In addition to serving as a clever undercover piece, Undercover in New Labour can be read as a how-to guide for emerging democratic candidates elsewhere. Election Rule Number One: To make yourself look superior in an election, always surround yourself by endorsers and applauders. Make them seem like spontaneously gathered bystanders; make them nod and clap on cue; ensure they sell the party’s message and plan everything in advance for optimal televised exposure. Rule Number Two: Keep all critical journalistic voices (or “hecklers”) at a distance and keep them out of the campaign-planning loop. Obstruct them from the action if necessary. Instead, bombard the media with reams of information about your opponent’s gaffes and inconsistencies. Essentially, divert attention away from your own shortcomings and consistently focus on your opponent’s negative attributes. Rule Number Three: Keep yourself crisp and camera-clean by not mentioning any pressing or real political issues for the length of the campaign, steering well clear of unscripted Q&As or unflattering discussions.


For better or worse, modern politics is all about this cynical manipulation and control of media, or rather, this polite form of misinformation and disingenuousness. How can voters make informed decisions when they’ve inadvertently swallowed such a glossy, skewed media package? Yet this is also the package of values and perceptions our fearless leaders propagate to other world leaders (especially in the former Soviet Bloc) when exporting Democracy and Freedom, as Bush did on his recent visit to the Baltic region to sell those woolly concepts. This supposed “democratic” notion he’s so fond of is a malleable media product just like any other. The voters are encouraged to support whomever they think looks best for the sake of the cameras (and, er the nation).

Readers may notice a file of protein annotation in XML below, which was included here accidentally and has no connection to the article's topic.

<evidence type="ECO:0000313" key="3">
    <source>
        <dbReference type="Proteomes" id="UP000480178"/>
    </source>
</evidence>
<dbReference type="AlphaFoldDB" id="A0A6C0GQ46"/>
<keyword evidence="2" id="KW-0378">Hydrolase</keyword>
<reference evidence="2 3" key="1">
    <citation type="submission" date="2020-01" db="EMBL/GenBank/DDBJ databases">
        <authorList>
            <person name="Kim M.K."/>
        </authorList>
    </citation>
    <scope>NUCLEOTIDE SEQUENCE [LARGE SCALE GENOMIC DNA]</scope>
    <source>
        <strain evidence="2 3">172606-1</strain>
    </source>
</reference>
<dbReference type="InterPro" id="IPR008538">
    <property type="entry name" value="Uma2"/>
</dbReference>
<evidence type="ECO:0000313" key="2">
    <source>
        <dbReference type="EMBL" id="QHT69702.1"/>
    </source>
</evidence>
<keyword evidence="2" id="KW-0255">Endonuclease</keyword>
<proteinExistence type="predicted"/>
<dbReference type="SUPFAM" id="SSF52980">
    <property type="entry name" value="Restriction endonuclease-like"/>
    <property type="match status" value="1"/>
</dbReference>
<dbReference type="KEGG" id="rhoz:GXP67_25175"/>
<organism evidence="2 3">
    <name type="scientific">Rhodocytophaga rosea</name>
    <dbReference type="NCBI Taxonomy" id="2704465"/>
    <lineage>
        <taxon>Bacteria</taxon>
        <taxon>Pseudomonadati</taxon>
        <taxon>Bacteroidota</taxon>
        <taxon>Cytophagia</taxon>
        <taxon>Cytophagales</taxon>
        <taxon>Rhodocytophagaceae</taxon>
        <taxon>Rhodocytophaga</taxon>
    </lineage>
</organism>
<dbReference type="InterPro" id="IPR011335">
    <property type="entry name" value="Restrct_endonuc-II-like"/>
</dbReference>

Like the Eurovision, the tallying of votes may be the dreariest part of the election, but it’s an essential part of the game and has to be watched closely, patiently. Similarly, the idea of “freedom” here entails the ability to present politics as a series of controlled events which gives the market, I mean electorate, the notion that they’re making fair and independently formed decisions about who shall govern them and how. But in fact the voters are merely participating in the flatteringly lit and well-scripted embellishment of reality that television perpetuates. If an election candidate is very lucky and successful, bearing in mind the additional rules above, then other countries might get to watch that election event too, broadcast it live, or even organise a night of drink and tired commentary around it; and then bemoan the absence of genuine reality and concern for the future expressed by it.


On television, the Eurovision and the UK election seem to indicate a future where both mediated politics and televised entertainment are interchangeable, both equally glib and manufactured &#151 presenting contrived and distracting fare to disguise the bending away or complete departure from reality. It might seem like a swish and flashy show now, but it begs considering a rather dreary future where reality and real issues are just trifling and superfluous tele-visual elements &#151 and that would be a disaster for us all.